It also surpasses many similar platforms, including Wealthfront, with the sheer range of account types available.
Investing is designed to be simple. Using the M1 pie investing system, you can easily visualize every aspect of your portfolio. Feel free to take up M1 Expert Pies for a portfolio researched and recommended by market professionals.
There are no limits when it comes to how many pies you can hold or how many investments you can make.
M1 Finance Fees
What makes investing with M1 Finance unique is the fact that there are no fees whatsoever. You won’t pay any management fees, trading fees, or commissions. M1’s business model is based on making a profit from its other products, such as the M1 Spend and M1 Borrow programs.
M1 offers a two-tier system for members. The upgraded version of the basic membership, M1 Plus, costs $125 per month and comes with advantages like higher ACH limits. For investors with a larger net worth, it may be a good option, but most investors have everything they need from the basic investment account.
M1 Finance Pros
- No fees
- No account minimums
- Simplified investing
M1 Finance Cons
- No tax-loss harvesting
- No human financial advisors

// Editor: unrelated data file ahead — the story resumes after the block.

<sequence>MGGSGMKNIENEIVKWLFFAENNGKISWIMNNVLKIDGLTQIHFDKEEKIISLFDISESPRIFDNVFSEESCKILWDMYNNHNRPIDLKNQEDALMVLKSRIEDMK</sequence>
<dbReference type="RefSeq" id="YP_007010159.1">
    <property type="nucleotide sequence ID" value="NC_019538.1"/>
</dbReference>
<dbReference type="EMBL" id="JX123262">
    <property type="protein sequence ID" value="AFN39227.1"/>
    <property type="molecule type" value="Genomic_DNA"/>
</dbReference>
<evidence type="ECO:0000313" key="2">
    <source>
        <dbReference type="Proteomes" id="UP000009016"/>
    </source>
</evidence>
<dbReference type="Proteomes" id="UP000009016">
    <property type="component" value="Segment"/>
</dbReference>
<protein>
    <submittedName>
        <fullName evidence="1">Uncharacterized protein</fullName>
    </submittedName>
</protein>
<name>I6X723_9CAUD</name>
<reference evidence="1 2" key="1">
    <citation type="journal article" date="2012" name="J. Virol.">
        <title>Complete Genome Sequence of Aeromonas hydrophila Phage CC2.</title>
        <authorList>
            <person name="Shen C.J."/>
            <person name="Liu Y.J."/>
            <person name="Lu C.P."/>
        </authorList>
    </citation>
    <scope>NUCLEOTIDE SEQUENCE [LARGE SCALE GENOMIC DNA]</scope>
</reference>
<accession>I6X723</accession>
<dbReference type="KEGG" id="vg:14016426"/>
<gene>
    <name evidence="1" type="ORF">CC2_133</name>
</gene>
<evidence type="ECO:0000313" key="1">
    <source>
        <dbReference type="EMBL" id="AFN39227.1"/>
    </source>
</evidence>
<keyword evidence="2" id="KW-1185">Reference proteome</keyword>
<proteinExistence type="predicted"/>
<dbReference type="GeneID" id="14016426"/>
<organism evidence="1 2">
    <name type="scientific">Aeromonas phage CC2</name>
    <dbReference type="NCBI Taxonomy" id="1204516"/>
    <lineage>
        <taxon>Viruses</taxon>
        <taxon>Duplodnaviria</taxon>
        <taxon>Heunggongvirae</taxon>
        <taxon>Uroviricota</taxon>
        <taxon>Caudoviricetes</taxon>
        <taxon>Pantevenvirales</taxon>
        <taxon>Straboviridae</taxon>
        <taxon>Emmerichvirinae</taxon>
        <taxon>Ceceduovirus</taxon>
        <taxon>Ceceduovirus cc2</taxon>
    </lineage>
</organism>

- No investments like options and mutual funds.
We believe that M1 Finance presents an ideal investment environment for beginners to enter the markets. Discover more about how the platform works with our detailed M1 Finance review.
Wealthfront Inc. has a slightly longer history than M1, after being founded in 2008 in Palo Alto, California. The company has experienced rapid growth in recent years, with it now boasting more than $20 billion in assets under management, held by 400,000 unique accounts.
Due to how the company has positioned itself as a vehicle for more experienced investors, Wealthfront enables you to invest in a variety of assets, such as stocks, bonds, real estate, cryptocurrencies, and natural resources. However, it should be remembered that these investments are held through low-cost ETFs, rather than direct ownership of the product itself.